Authority. The “I am in charge and you must do what I say…or else” approach is the fallback position for many leaders. It seems like the easiest way to get things done and resolve conflict. But, can a leader lead without using overt authority?
Midway through my Air Force career, I was assigned to the Air National Guard Headquarters. Up to that point I had been in the active duty Air Force where there is usually no question about who has authority. The National Guard is a complex organization and I quickly learned the various units I was tasked to support reported to their state governors with no line of authority from us to them. I was supposed to support them, ensure their compliance, and occasionally ask them to perform missions, yet I had no actual authority to make them do anything.
It was a little confusing.
Of course a situation like that is ripe for conflict and it didn’t take long for the first one to emerge. I needed a particular Guard unit to bring their operation into compliance with explosive safety requirements. They were less than enthusiastic and quickly let me know how they felt. They clearly explained that their chain of command didn’t include me.
Conflict! This was going to be a very long assignment.
I sought my boss’s counsel. He had worked at this headquarters for a few years and explained that Guard units saw us as a support organization at best. While there were ways to attempt to force a unit into compliance, doing that would likely create other problems and personal animosity, with no guarantee of success. He pointed out that collaborating on a solution was often more effective that simply issuing orders and suggested I go to the unit, try to understand their issues, and ask how I could help.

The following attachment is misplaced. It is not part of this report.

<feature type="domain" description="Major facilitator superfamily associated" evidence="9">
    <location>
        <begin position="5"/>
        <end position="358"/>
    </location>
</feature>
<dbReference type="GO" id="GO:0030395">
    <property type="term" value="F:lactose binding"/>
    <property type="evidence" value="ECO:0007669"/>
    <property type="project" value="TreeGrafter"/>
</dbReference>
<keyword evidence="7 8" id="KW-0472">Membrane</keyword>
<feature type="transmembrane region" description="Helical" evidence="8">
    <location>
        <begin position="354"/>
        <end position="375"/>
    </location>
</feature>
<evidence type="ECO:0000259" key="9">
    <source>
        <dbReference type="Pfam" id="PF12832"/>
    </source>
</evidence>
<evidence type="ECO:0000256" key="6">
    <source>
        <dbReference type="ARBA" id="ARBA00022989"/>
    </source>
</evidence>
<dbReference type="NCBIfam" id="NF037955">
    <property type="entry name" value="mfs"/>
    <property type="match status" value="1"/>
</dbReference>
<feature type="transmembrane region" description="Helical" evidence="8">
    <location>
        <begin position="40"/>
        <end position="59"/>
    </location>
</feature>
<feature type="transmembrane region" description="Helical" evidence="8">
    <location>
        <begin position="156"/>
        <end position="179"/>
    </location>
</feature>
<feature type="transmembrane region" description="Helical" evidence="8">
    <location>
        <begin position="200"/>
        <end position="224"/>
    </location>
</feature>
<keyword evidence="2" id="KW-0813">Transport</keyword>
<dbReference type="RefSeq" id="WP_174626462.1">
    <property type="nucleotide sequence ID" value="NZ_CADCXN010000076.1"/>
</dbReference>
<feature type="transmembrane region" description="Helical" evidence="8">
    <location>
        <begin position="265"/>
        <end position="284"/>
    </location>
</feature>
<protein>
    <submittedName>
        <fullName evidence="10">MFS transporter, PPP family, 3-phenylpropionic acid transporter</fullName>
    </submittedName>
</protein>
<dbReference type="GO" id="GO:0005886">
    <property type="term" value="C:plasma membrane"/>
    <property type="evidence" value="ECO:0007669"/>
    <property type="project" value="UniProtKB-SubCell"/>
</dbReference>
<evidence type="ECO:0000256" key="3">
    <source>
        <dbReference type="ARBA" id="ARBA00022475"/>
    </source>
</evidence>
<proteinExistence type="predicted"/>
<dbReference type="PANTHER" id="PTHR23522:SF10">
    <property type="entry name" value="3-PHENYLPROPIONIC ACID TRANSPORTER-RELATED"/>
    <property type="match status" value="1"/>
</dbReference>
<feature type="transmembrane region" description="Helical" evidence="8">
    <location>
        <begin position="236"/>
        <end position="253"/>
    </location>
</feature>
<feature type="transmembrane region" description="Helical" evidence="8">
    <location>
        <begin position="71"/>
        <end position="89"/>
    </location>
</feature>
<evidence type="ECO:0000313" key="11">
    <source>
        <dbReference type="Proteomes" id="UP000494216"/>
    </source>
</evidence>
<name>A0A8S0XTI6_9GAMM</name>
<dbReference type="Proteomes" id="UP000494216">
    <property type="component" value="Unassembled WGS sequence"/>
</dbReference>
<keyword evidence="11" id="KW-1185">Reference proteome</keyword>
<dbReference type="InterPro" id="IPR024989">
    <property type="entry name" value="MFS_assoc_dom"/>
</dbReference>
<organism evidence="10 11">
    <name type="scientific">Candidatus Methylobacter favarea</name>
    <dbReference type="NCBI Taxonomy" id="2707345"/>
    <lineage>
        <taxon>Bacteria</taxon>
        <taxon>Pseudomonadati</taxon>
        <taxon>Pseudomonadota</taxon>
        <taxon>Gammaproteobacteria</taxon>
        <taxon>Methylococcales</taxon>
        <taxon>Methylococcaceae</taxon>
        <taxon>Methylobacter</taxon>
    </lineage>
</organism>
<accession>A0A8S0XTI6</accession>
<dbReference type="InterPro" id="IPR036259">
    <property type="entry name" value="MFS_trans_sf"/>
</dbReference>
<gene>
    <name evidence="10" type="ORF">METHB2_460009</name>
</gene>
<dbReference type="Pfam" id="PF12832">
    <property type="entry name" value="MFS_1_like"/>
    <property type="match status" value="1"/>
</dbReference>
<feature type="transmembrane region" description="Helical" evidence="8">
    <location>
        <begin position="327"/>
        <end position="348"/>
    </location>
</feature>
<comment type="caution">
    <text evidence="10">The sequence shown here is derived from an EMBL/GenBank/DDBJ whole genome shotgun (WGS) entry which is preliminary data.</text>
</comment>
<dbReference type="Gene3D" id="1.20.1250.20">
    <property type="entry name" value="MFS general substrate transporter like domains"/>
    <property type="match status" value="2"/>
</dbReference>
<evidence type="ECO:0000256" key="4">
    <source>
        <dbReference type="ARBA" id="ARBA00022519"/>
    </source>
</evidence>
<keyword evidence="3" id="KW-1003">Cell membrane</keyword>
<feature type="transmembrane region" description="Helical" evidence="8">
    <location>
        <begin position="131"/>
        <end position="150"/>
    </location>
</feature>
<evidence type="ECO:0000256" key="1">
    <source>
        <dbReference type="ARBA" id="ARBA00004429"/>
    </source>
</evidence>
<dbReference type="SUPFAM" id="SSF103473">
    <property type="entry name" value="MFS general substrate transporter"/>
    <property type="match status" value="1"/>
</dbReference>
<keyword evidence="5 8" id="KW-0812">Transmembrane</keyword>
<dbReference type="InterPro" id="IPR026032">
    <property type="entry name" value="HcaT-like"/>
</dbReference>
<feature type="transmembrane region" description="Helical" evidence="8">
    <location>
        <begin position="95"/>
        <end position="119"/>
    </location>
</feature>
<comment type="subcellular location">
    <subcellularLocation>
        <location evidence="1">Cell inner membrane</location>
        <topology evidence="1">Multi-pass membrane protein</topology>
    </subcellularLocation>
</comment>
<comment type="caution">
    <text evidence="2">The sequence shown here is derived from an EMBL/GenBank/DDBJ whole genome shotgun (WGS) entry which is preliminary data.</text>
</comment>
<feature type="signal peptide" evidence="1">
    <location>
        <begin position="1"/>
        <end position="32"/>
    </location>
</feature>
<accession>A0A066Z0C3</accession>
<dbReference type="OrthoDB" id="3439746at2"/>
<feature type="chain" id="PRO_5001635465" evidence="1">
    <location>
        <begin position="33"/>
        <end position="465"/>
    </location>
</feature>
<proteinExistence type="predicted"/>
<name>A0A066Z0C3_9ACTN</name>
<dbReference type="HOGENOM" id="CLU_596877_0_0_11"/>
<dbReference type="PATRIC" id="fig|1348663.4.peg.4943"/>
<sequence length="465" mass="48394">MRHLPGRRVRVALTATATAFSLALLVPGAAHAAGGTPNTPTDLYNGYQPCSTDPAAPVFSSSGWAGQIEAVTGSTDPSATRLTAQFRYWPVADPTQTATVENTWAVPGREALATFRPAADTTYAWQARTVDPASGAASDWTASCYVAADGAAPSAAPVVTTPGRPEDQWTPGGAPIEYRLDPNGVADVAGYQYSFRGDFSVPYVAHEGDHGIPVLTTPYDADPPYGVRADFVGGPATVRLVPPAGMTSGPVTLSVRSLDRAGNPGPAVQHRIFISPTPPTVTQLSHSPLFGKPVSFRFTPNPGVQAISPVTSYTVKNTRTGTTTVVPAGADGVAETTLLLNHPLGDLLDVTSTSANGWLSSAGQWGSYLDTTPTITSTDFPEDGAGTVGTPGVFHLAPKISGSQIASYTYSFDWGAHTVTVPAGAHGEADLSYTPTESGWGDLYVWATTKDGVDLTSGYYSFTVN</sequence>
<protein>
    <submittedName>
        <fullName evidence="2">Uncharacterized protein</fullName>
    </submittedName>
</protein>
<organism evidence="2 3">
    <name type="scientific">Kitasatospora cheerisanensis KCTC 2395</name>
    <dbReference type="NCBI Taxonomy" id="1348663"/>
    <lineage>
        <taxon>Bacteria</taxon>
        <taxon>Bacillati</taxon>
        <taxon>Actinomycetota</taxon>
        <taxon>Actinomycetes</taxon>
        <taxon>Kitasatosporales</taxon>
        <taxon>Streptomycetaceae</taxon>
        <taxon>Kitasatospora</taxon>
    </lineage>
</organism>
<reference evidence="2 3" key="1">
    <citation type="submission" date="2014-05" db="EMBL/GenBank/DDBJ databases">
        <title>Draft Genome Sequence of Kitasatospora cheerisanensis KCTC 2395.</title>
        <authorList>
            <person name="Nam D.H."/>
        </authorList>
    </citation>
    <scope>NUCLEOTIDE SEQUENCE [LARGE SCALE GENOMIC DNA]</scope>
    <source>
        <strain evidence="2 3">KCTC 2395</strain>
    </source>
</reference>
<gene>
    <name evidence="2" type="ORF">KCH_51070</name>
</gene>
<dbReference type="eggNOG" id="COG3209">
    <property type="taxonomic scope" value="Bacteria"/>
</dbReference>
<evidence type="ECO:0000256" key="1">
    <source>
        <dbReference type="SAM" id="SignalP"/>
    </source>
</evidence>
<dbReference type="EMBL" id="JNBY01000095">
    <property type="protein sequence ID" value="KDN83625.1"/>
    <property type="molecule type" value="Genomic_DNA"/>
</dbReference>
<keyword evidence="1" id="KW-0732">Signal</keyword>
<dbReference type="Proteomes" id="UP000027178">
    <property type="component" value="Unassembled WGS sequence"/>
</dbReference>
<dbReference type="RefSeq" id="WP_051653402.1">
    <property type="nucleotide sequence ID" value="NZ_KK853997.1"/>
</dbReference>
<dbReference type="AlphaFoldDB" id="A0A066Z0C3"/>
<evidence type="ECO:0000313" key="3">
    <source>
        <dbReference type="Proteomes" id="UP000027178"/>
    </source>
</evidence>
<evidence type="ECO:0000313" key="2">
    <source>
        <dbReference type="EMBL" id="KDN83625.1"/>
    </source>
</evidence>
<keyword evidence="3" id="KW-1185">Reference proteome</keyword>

I did that and quickly came to understand it wasn’t that they didn’t want to comply, but that local constraints made compliance very difficult. They didn’t need direction, they needed help. It took quite some time, but working together, we were able to solve the problem. I worked in that position with responsibility but very little authority for three years and during that time I encountered many similar issues. I learned be an effective leader without overt authority.
When I was transferred back to a more traditional position, I found myself leading a large organization with a wide range of responsibilities. I now had authority but discovered I didn’t need to rely on it. Instead, when conflict arose, striving to understand the issues instead of taking the easy path of issuing directives allowed me to help build a culture of collaboration.